Toronto Review & Video: Anderson's 'Vanishing on 7th Street'
by Alex Billington
September 14, 2010
Are you afraid of the dark? One great film I caught the other night at a midnight screening was the newest feature from The Machinist and Transsiberian director Brad Anderson titled Vanishing on 7th Street, which we featured a trailer for just a few weeks ago. This apocalyptic thriller focuses on four "survivors" of a mysterious supernatural occurrence who randomly meet up at a bar on 7th Street in an attempt to survive. It has a great concept with some very creepy elements, but with Hayden Christensen in the lead, you already know that the characters are going to be the weakest part, and that was definitely the case. But it's not bad.
Without getting too much into spoiler territory, Vanishing on 7th Street begins with John Leguizamo, who's playing a projectionist in a movie theater. All of a sudden the power goes out and when the lights come back up, everyone has vanished into thin air, with nothing left but their clothes and belongings. Where did they go? No one knows. It kind of reminds me of The Langoliers in a sense and that's one of the reasons why this concept on a whole was so good - it had one of those old school, classic horror concept vibes throughout the whole thing. The rest of the movie, dark shadows would creep over people and if they had no light source on them, they'd disappear in a poof. Creepy, wonderfully realized visually by Anderson, it's a fantastic setup.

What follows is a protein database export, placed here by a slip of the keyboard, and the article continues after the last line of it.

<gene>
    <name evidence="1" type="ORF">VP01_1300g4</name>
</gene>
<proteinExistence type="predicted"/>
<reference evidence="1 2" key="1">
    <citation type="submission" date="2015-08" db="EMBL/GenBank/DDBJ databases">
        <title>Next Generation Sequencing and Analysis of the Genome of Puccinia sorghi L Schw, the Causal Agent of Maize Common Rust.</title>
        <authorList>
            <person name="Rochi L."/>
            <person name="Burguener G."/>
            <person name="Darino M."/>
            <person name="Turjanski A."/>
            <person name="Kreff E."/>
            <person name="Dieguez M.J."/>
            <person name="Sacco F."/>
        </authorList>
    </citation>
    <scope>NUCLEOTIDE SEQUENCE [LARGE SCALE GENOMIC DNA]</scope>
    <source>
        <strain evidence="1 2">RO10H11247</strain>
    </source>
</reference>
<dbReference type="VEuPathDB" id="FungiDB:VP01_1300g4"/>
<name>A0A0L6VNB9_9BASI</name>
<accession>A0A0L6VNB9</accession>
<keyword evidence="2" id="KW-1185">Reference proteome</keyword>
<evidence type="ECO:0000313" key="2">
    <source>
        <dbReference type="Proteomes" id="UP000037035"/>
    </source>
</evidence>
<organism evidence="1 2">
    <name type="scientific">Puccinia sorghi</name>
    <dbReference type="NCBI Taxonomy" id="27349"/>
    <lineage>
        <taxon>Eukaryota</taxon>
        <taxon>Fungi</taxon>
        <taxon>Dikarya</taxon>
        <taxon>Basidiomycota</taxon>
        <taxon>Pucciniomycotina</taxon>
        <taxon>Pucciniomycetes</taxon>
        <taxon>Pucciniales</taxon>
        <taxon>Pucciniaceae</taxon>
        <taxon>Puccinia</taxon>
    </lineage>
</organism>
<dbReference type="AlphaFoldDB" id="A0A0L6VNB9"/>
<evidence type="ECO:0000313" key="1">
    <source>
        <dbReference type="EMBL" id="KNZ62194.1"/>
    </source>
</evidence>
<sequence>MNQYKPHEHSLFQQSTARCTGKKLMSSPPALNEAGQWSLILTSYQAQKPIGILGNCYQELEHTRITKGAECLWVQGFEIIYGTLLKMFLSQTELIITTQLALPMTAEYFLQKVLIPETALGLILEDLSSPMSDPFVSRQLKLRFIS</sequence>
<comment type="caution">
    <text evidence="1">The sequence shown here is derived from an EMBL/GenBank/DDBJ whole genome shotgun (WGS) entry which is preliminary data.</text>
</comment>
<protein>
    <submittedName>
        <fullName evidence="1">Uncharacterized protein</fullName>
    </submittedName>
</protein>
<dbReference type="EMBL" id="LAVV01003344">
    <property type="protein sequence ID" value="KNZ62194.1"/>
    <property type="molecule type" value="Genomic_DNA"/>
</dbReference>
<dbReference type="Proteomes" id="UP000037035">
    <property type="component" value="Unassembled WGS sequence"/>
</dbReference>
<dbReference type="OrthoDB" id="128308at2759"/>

Unfortunately, the biggest problem with the film was the characters, and the story that involves all of them. None of them have a seething desire to survive, or so it seems, they're just stragglers who somehow survived the first mysterious "event", and are now going crazy. No one knows where to go, they're just trying to hang on to dear life and that's it. Maybe a polish would've helped, but I'm not sure. That said, I actually enjoyed this quite a bit for the entertainment value, and for Anderson's very strong visuals. It felt like a good, classic horror-thriller throwback and his direction was refined enough to add some value to a story full of otherwise mediocre characters. If you're a horror-thriller fan, you definitely need to check out the film no matter what.
I don't have too much to say about the film, but I did record a video blog after the screening with my friend Jordan of The Film Stage, which you can check out below for a bit more analysis and a second opinion.
Alex's Toronto Rating: 7.5 out of 10